Monday, April 24, 2006

Keeping classified information secret: The NY Times thinks this is a quaint idea

See my highlight in the last excerpted paragraph below. The omnipotent New York Times is now “granting” anonymity. Could these arrogant twits be any more insufferable?
Moves Signal Tighter Secrecy Within C.I.A.

WASHINGTON, April 23 — The crackdown on leaks at the Central Intelligence Agency that led to the dismissal of a veteran intelligence officer last week included a highly unusual polygraph examination for the agency's independent watchdog, Inspector General John L. Helgerson, intelligence officials with knowledge of the investigation said Sunday.

The special polygraphs, which have been given to dozens of employees since January, are part of a broader effort by Porter J. Goss, the director of the C.I.A., to re-emphasize a culture of secrecy that has included a marked tightening of the review process for books and articles by former agency employees.

As the inspector general, Mr. Helgerson was the supervisor of Mary O. McCarthy, who was fired Thursday after admitting she had leaked classified information to reporters about secret C.I.A. detention centers and other subjects, agency officials said.

Mr. Goss and the C.I.A.'s deputy director, Vice Adm. Albert M. Calland III, voluntarily submitted to polygraph tests during the leak investigation to show they were willing to experience the same scrutiny they were asking other employees to undergo, agency officials said. Mr. Helgerson likewise submitted to the lie-detector test, they said…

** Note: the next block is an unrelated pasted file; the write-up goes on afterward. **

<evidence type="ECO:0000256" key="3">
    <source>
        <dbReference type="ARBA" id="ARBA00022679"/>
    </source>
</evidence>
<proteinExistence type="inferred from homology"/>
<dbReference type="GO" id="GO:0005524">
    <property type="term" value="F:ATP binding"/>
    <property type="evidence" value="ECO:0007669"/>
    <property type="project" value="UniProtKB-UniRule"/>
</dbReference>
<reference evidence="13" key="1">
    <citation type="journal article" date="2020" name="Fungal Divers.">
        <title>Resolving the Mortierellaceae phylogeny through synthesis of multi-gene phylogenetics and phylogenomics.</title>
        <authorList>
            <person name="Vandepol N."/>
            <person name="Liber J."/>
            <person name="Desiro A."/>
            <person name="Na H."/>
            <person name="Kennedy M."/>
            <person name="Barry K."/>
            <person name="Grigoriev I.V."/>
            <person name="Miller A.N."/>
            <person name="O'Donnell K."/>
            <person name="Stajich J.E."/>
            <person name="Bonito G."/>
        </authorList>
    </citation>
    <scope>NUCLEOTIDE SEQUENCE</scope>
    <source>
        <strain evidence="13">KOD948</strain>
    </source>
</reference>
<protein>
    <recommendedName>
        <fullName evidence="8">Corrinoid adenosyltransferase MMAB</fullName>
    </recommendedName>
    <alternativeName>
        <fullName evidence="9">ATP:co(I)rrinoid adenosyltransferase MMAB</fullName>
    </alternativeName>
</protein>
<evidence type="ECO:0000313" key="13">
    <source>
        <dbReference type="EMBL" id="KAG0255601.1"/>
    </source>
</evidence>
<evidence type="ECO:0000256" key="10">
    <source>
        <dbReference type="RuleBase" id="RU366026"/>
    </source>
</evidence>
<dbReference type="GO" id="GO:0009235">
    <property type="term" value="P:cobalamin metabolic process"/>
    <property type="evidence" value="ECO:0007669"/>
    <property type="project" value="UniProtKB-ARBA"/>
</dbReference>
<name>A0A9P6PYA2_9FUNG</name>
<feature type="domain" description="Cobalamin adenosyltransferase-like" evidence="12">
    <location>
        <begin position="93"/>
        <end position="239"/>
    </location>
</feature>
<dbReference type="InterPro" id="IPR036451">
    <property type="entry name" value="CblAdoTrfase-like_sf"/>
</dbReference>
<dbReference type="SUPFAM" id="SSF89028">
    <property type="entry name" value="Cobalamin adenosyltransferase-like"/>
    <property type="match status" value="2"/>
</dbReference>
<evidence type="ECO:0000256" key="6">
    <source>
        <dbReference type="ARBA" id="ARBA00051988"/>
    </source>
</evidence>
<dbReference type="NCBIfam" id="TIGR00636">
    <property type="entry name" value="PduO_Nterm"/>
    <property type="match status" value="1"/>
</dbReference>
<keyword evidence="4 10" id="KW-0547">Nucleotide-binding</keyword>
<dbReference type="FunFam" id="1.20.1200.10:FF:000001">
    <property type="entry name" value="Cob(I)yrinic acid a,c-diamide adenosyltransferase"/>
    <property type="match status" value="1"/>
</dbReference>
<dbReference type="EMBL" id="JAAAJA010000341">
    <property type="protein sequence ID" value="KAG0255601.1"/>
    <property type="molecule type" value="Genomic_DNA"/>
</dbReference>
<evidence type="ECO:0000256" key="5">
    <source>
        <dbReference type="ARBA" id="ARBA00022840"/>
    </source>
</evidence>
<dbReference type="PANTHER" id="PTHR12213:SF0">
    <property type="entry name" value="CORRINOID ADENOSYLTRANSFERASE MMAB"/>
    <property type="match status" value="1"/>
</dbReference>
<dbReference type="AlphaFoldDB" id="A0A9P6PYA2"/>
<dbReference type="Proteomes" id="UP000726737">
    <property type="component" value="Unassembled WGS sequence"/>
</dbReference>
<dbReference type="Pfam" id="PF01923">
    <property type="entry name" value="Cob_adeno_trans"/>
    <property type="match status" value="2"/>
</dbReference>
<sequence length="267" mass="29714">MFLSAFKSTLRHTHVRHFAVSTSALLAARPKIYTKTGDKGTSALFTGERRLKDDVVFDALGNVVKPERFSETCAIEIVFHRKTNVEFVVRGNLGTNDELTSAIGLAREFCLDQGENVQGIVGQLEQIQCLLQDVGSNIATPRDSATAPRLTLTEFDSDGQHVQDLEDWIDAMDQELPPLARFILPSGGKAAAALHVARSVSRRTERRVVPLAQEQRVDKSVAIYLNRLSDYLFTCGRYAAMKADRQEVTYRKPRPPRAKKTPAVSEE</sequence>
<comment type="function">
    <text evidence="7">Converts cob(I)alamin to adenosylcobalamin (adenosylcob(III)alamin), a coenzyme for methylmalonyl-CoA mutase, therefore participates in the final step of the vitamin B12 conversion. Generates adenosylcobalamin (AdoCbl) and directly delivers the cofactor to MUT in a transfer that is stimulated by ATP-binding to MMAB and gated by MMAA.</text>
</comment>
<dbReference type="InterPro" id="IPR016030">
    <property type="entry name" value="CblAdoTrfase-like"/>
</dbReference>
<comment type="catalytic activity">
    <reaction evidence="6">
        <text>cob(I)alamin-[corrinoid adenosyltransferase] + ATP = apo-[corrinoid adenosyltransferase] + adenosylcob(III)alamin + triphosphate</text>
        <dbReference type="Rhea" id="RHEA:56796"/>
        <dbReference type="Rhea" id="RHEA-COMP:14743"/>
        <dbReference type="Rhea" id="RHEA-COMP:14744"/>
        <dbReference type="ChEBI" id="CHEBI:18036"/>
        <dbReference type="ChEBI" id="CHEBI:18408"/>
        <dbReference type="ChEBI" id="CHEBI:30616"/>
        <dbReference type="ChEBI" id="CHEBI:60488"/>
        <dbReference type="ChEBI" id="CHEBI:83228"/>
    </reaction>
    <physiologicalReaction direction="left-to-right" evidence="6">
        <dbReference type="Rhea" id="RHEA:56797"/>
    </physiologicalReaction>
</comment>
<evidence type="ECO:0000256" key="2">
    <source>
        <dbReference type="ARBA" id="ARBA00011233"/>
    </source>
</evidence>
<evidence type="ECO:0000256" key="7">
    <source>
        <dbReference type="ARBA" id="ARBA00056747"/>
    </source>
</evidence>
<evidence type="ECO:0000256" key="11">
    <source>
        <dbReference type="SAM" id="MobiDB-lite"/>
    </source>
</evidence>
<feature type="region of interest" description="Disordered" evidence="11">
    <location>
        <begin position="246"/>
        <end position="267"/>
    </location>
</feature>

Mr. Goss has repeatedly expressed unhappiness with what he sees as the laxity of C.I.A. employees and retirees in discussing agency matters. He has taken up the cause of tightening information controls across the board, partly in response to calls from the White House, the Congressional intelligence committees and the presidential commission on weapons of mass destruction…

The "single-issue" polygraphs, which are distinct from the routine polygraphs given to agency employees at least every five years, have been conducted by the C.I.A. Security Center but with close supervision from Mr. Goss's office, one official said. Like other current and former intelligence officials, he was granted anonymity to discuss classified events at the agency without fear of retribution...

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